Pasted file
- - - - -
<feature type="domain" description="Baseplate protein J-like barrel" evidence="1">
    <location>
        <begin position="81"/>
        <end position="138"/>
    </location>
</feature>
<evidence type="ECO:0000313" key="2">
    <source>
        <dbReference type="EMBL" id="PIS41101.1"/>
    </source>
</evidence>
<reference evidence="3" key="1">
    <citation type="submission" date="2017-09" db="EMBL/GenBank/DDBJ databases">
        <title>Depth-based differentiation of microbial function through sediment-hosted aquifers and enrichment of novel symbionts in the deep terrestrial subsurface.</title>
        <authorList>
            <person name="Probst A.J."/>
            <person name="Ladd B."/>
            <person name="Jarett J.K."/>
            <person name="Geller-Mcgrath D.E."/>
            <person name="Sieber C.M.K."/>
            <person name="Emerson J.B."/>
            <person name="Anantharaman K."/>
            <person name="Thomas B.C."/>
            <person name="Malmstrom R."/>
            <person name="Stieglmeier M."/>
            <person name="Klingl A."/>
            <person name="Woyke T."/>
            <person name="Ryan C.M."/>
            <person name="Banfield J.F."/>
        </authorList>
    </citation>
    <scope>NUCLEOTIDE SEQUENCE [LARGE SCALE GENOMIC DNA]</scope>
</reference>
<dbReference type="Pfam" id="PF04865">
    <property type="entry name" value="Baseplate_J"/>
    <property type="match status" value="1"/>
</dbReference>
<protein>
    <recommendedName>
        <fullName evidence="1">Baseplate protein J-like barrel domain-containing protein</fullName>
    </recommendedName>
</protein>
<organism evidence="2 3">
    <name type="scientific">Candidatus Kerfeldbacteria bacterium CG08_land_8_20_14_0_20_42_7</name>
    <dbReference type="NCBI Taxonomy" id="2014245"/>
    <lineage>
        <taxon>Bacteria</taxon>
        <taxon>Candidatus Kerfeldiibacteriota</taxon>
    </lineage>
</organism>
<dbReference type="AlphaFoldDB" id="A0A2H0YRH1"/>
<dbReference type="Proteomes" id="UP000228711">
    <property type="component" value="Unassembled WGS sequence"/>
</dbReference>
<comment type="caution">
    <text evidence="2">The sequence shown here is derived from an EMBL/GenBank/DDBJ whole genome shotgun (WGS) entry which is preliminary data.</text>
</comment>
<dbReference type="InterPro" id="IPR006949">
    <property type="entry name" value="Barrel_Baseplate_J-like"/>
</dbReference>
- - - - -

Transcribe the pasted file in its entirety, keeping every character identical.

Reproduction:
<feature type="domain" description="Baseplate protein J-like barrel" evidence="1">
    <location>
        <begin position="81"/>
        <end position="138"/>
    </location>
</feature>
<evidence type="ECO:0000313" key="2">
    <source>
        <dbReference type="EMBL" id="PIS41101.1"/>
    </source>
</evidence>
<reference evidence="3" key="1">
    <citation type="submission" date="2017-09" db="EMBL/GenBank/DDBJ databases">
        <title>Depth-based differentiation of microbial function through sediment-hosted aquifers and enrichment of novel symbionts in the deep terrestrial subsurface.</title>
        <authorList>
            <person name="Probst A.J."/>
            <person name="Ladd B."/>
            <person name="Jarett J.K."/>
            <person name="Geller-Mcgrath D.E."/>
            <person name="Sieber C.M.K."/>
            <person name="Emerson J.B."/>
            <person name="Anantharaman K."/>
            <person name="Thomas B.C."/>
            <person name="Malmstrom R."/>
            <person name="Stieglmeier M."/>
            <person name="Klingl A."/>
            <person name="Woyke T."/>
            <person name="Ryan C.M."/>
            <person name="Banfield J.F."/>
        </authorList>
    </citation>
    <scope>NUCLEOTIDE SEQUENCE [LARGE SCALE GENOMIC DNA]</scope>
</reference>
<dbReference type="Pfam" id="PF04865">
    <property type="entry name" value="Baseplate_J"/>
    <property type="match status" value="1"/>
</dbReference>
<protein>
    <recommendedName>
        <fullName evidence="1">Baseplate protein J-like barrel domain-containing protein</fullName>
    </recommendedName>
</protein>
<organism evidence="2 3">
    <name type="scientific">Candidatus Kerfeldbacteria bacterium CG08_land_8_20_14_0_20_42_7</name>
    <dbReference type="NCBI Taxonomy" id="2014245"/>
    <lineage>
        <taxon>Bacteria</taxon>
        <taxon>Candidatus Kerfeldiibacteriota</taxon>
    </lineage>
</organism>
<dbReference type="AlphaFoldDB" id="A0A2H0YRH1"/>
<dbReference type="Proteomes" id="UP000228711">
    <property type="component" value="Unassembled WGS sequence"/>
</dbReference>
<comment type="caution">
    <text evidence="2">The sequence shown here is derived from an EMBL/GenBank/DDBJ whole genome shotgun (WGS) entry which is preliminary data.</text>
</comment>
<dbReference type="InterPro" id="IPR006949">
    <property type="entry name" value="Barrel_Baseplate_J-like"/>
</dbReference>